7365 Tedford Road
Prince George, BC
V2N 6S2

Emergency Executive Meeting Minutes

Date: October 7, 2002

Location: 490 Brunswick St, Prince George

Chairperson: Brian Battersby
Recording Secretary:Gil Self
Executives Present: Gil Self, Brian Battersby, Rod Herd, Wayne Sanders
Members Present: None

Time Meeting Called to Order: 1:00 p.m.

1. Previous Meeting Minutes
None, as this was a special meeting

2. Treasurers Report
None, as this was a special meeting

3. Correspondence
Paperwork dealing with current gaming application

4. Old Business
None, as this was a special meeting

5. New Business
The purpose of this meeting was to pass and sign documents required by the gaming commission to continue the application process. This meeting was called on short notice due to the time limit imposed on the club by gaming.

Items to be addressed.

1. Resolution required by gaming to ensure that no member will benefit directly from the club’s assets when the club dissolves.

Motion: to accept the resolution as presented by gaming (see attachment A)
Carried: Unanimously

2. Sign a letter stating that under “no circumstances no club member will receive any remuneration, benefits or wages of any kind from the club.” Gil clarified this position verbally with Joan Fredricks [ (250) 356-2990 ] at gaming and she stated that repaying small amounts to members for items bought for the club was acceptable as long as there was an adequate paper trail. She did recommend getting away from this practice however. She also said that she noticed that we did this from our financial records.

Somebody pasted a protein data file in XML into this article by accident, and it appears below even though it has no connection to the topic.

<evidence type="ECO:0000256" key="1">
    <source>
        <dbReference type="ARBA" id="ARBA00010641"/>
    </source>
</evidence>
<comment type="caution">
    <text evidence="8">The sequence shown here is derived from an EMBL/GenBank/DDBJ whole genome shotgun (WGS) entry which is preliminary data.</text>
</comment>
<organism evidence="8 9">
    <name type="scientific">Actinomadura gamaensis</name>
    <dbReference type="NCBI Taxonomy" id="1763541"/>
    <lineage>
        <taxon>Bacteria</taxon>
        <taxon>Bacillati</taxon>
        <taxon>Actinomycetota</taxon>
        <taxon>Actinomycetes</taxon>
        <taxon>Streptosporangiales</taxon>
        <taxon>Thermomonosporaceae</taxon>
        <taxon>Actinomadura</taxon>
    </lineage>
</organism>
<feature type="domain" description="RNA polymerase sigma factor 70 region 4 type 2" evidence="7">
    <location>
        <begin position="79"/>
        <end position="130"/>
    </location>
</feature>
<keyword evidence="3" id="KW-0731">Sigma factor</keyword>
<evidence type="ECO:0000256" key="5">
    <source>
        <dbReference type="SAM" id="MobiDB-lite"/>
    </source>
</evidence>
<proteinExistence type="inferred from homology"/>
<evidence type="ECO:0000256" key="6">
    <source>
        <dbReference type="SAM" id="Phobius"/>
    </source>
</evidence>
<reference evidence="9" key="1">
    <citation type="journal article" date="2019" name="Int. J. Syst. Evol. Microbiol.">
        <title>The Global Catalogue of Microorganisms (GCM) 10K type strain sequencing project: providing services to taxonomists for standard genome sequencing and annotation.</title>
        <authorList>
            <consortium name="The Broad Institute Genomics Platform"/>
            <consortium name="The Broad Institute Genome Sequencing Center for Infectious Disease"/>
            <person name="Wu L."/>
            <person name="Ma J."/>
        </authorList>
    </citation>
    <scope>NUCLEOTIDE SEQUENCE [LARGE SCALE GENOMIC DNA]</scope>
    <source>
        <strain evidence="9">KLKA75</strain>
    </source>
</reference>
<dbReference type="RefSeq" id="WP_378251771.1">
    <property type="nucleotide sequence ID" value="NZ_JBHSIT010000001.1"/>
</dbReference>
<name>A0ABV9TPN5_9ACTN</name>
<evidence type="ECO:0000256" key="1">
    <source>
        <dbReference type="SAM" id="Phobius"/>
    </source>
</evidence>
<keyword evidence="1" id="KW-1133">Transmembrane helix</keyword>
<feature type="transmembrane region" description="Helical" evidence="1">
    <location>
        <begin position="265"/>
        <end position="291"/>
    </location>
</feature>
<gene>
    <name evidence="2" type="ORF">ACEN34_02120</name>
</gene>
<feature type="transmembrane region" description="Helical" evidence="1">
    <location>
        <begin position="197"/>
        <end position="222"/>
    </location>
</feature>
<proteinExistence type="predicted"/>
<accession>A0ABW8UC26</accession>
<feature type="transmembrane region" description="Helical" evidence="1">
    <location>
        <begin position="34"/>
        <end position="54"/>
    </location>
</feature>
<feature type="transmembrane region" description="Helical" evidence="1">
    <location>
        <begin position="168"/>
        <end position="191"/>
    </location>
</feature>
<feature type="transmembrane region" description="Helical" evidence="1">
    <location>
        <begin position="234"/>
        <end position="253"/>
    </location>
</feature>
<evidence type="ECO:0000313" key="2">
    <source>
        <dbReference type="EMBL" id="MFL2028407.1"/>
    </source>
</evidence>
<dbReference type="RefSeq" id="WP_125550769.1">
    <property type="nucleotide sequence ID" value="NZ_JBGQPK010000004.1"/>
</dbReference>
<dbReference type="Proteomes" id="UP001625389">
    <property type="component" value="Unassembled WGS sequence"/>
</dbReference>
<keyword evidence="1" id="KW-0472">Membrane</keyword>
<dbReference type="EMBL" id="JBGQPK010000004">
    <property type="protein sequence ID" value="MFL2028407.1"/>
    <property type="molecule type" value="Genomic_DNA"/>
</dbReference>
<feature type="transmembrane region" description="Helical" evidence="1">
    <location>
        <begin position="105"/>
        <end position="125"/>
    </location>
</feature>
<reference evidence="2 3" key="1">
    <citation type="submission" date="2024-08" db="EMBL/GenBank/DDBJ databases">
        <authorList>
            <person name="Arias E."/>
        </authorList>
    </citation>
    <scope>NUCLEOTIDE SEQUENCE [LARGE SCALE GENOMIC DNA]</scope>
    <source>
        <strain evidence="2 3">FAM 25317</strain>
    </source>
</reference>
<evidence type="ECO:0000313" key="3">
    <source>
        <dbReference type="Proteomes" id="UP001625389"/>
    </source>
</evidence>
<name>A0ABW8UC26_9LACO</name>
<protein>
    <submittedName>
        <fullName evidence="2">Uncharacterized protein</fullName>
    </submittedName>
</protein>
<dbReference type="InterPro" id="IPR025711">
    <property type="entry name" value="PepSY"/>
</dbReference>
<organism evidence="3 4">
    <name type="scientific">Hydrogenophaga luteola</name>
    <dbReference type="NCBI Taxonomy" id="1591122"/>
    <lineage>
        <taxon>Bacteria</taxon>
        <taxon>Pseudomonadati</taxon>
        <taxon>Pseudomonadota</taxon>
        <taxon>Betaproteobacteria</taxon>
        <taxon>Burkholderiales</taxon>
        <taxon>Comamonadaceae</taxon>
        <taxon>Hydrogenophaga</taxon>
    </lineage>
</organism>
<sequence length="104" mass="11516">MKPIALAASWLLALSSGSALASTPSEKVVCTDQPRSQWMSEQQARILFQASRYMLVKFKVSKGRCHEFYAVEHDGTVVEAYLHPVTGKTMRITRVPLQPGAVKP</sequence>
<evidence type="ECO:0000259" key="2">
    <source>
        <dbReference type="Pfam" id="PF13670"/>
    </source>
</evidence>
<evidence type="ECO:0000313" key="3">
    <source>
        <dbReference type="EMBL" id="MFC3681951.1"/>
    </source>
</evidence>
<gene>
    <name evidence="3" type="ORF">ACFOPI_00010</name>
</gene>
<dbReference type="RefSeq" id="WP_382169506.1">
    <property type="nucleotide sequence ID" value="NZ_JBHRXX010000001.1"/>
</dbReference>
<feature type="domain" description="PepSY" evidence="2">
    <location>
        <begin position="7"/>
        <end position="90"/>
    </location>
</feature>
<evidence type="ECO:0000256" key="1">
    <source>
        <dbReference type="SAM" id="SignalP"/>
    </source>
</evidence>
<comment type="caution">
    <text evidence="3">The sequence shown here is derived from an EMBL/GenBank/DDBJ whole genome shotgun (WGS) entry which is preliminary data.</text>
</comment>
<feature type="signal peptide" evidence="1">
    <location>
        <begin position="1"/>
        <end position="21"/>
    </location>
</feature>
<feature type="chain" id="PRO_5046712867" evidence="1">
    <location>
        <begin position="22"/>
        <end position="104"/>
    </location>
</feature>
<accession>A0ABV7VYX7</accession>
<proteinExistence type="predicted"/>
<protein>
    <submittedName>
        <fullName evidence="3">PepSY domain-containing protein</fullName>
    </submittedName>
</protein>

Brian Battersby, Gil Self, Rod Herd, Glen Harris and Wayne Sanders all signed the letter affirming the clubs position on this matter.

3. Finalize a letter explaining the scope and aim of the club as requested by Joan
Fredricks. (see attachment B)

6. Adjournment
Adjourned at 1:30 p.m.



RESOLVED that should the Prince George Astronomical Society, which received gaming funds from licensed charitable gaming events, bingo affiliation and/ or direct access grants, at any time dissolve or cease to exist, have any and all gaming monies or assets purchased with gaming funds held at the date of dissolution or cessation of existence these/they shall be distributed by the Prince George Astronomical Society to:

A registered charity or registered charities in British Columbia, as defined in the Income Tax Act (Canada), as may be determined by the members of the Society at the time of winding up or dissolution.


Such charitable organization or organizations in British Columbia having a similar charitable purpose.

RESOLVED FURTHER that the foregoing resolution shall not be altered or amended and shall continue to be binding on the Prince George Astronomical Society.

RESOLVED FURTHER that the Prince George Astronomical Society will provide its undertaking, by delivery of a copy of this resolution to the Gamin Policy and Enforcement Branch, that it will abide by the limits on the application of its assets on dissolution as provided herein.

CERTIFIED to be a true and correct copy of a resolution unanimously passed by the Board of Directors of the Prince George Astronomical Society at a meeting held on
____________, 20_____.


_______________________________ ______________________________
(Board Member)                                      (Board Member)


7365 Tedford Road